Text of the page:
Western New England University Professor Thomas Hull Publishes New Book
SPRINGFIELD — Thomas Hull, associate professor of Mathematics at Western New England University (WNEU), recently published his latest book, Origametry: Mathematical Methods in Paper Folding. In his book, Hull takes a deep dive into the math behind origami, the ancient Japanese art of paper folding.
“This is the first book of its kind,” he said. “Origami can be studied with math in many ways, such as using geometry, calculus, or matrices. This is the first book that brings all these different approaches together to streamline them into a cohesive theory.”
Hull’s research uses graph theory, combinatorics, geometry, and other areas of math, with applications in engineering, materials science, art, and education. He is a leading expert on the mathematics of origami, having given talks on this topic all over the world.
“Interest in origami has been increasing over the past eight years, especially among engineers and physicists,” he said. “They see origami-inspired mechanisms as novel ways to do things like deploy large structures — such as solar panel arrays — into outer space or to make nanoscale robots. This book gathers the math needed to study such applications in one place.”
Hull has been practicing origami since he was 8 years old and studying the mathematics behind origami for the past 30 years. He holds both a PhD and a master’s degree in mathematics from the University of Rhode Island and a bachelor’s degree in mathematics from Hampshire College.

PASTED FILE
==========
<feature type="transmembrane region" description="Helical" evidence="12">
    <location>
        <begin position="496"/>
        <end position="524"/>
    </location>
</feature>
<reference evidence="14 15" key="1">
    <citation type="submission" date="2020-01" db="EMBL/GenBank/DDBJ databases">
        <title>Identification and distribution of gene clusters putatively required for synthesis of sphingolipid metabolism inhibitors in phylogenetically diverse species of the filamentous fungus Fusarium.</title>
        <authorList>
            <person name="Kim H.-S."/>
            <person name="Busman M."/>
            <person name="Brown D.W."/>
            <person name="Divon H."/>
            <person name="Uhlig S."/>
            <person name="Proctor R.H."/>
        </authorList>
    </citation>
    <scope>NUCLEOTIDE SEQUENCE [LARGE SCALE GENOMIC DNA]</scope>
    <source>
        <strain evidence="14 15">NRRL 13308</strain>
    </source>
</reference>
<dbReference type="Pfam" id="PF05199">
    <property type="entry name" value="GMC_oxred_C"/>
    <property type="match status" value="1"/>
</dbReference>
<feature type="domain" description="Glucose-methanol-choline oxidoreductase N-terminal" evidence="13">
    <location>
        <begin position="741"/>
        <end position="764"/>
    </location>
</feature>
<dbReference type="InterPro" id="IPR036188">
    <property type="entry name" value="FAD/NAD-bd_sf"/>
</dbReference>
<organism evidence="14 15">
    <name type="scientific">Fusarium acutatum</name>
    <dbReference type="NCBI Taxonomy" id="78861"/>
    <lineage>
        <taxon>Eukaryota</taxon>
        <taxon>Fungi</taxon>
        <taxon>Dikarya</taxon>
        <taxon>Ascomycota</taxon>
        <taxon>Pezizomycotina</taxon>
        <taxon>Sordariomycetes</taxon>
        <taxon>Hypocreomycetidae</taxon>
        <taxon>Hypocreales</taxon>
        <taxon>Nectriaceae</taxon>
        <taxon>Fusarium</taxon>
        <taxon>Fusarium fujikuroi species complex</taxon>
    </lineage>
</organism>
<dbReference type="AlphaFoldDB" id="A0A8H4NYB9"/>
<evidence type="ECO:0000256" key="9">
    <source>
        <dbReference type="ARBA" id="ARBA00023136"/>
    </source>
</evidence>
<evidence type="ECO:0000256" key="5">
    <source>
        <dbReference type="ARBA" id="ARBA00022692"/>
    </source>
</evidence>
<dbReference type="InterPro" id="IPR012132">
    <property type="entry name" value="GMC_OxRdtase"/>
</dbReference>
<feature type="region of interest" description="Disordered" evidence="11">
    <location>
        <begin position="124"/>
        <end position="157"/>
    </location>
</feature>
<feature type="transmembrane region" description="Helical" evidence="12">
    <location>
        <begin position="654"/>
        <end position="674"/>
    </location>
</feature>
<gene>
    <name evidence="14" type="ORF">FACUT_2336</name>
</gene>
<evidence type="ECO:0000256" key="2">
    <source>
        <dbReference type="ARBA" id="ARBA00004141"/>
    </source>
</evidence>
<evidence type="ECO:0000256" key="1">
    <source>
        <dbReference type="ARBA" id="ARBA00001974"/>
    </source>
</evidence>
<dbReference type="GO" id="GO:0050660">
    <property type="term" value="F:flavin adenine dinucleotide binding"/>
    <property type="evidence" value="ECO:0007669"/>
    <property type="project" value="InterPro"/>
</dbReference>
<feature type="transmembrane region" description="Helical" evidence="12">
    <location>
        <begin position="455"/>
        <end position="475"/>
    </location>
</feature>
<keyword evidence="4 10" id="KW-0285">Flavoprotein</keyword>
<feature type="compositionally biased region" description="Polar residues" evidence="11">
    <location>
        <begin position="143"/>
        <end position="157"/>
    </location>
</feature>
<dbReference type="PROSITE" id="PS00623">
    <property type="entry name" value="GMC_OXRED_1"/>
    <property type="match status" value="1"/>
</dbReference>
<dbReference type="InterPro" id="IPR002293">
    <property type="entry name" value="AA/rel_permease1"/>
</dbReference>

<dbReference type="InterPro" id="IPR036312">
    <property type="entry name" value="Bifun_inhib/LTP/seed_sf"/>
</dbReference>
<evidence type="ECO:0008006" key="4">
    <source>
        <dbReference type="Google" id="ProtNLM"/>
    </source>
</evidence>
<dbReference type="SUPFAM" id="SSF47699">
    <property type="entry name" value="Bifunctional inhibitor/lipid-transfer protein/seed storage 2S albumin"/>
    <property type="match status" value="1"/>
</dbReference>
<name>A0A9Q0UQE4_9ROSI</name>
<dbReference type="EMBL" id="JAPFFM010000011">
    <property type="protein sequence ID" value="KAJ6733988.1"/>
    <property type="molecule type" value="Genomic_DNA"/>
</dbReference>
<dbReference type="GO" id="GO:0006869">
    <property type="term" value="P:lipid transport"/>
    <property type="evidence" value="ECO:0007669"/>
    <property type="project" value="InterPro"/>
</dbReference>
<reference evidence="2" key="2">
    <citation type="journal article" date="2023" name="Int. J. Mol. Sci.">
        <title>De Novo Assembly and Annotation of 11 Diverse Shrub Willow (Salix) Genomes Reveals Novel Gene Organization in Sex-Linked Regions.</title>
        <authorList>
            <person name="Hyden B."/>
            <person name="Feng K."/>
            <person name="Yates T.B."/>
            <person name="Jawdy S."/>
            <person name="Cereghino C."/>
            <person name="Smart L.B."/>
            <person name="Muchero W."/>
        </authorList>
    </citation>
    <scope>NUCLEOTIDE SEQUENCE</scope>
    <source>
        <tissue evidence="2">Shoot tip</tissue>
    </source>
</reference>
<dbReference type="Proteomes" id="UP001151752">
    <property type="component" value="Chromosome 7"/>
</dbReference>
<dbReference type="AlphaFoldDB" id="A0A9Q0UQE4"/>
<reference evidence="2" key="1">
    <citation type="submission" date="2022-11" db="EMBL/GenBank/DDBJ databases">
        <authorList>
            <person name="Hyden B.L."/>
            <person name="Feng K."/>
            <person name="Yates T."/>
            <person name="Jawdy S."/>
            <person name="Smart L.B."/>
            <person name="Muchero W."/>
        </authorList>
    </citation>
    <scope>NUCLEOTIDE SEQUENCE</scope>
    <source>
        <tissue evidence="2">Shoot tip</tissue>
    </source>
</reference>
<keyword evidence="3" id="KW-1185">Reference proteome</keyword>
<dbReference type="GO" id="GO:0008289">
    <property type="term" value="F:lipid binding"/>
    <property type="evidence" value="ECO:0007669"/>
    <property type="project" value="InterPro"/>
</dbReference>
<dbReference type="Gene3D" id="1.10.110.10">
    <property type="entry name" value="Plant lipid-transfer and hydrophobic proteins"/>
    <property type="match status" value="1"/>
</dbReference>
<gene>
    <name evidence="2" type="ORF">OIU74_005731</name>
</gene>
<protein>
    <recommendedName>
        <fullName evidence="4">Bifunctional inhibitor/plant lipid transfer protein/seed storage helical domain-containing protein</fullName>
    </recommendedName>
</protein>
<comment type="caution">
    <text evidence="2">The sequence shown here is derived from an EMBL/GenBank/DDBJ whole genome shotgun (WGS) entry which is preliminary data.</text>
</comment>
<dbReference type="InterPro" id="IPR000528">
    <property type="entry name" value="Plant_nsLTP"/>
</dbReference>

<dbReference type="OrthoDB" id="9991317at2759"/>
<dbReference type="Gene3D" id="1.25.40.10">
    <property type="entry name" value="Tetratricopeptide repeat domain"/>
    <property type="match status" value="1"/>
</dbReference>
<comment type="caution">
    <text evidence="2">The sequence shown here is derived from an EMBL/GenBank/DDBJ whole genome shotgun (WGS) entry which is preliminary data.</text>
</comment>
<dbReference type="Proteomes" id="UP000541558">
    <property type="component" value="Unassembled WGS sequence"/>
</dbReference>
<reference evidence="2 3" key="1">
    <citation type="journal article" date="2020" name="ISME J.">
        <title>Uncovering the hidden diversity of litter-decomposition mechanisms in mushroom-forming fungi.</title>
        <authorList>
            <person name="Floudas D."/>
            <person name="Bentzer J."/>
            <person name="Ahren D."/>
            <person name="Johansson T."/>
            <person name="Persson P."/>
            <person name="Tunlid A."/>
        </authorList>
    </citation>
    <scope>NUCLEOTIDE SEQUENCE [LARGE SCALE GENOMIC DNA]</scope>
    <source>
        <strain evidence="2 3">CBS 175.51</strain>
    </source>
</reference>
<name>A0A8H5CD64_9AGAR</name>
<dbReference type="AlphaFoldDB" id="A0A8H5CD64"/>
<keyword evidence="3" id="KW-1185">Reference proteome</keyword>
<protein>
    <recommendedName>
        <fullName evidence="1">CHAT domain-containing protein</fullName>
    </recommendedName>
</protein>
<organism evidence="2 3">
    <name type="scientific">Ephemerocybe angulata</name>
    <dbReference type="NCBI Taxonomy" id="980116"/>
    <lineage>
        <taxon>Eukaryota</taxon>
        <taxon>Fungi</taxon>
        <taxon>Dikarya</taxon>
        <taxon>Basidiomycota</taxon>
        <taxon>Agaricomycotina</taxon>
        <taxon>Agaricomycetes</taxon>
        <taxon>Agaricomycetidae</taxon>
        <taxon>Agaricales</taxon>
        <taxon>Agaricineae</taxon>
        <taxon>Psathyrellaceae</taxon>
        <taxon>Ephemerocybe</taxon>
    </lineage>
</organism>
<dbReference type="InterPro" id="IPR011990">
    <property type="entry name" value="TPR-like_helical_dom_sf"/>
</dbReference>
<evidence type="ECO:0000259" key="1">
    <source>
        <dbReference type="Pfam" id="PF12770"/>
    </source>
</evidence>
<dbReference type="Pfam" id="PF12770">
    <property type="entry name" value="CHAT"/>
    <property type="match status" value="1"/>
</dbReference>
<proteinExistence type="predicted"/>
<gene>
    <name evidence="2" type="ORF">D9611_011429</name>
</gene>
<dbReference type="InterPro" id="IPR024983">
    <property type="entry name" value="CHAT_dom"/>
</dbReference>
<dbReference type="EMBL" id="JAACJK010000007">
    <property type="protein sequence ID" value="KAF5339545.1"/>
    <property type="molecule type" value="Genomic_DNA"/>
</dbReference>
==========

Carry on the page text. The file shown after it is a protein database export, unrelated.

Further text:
Several of the origami models he has invented are well-known among origami artists, including his ‘five intersecting tetrahedra’ model, a star-like structure, featured on the cover of his new book, which the British Origami Society voted as being one of the top 10 origami models of all time.
“The book took over 10 years to write,” he said. “In addition to the fundamentals of origami math, it also contains research that I did with undergraduate students at Western New England University.” Hull often brings the art of origami into his math classes, and every year he has undergraduate students working with him on origami-related research. In the fall 2021 semester, he will offer a math course at WNEU on the mathematics of origami, using his new book as a guide.
“Faculty like Dr. Hull who take part in research and discovery are actively participating in their field and have access to cutting-edge insight in the subject matter they teach,” said Curt Hamakawa, interim provost and vice president for Academic Affairs. “By sharing that insight in the classroom — in this case incorporating origami lines and 3D configurations to teach math — they bring life to the academic world and provide the opportunity for students to witness the evolution of an industry.”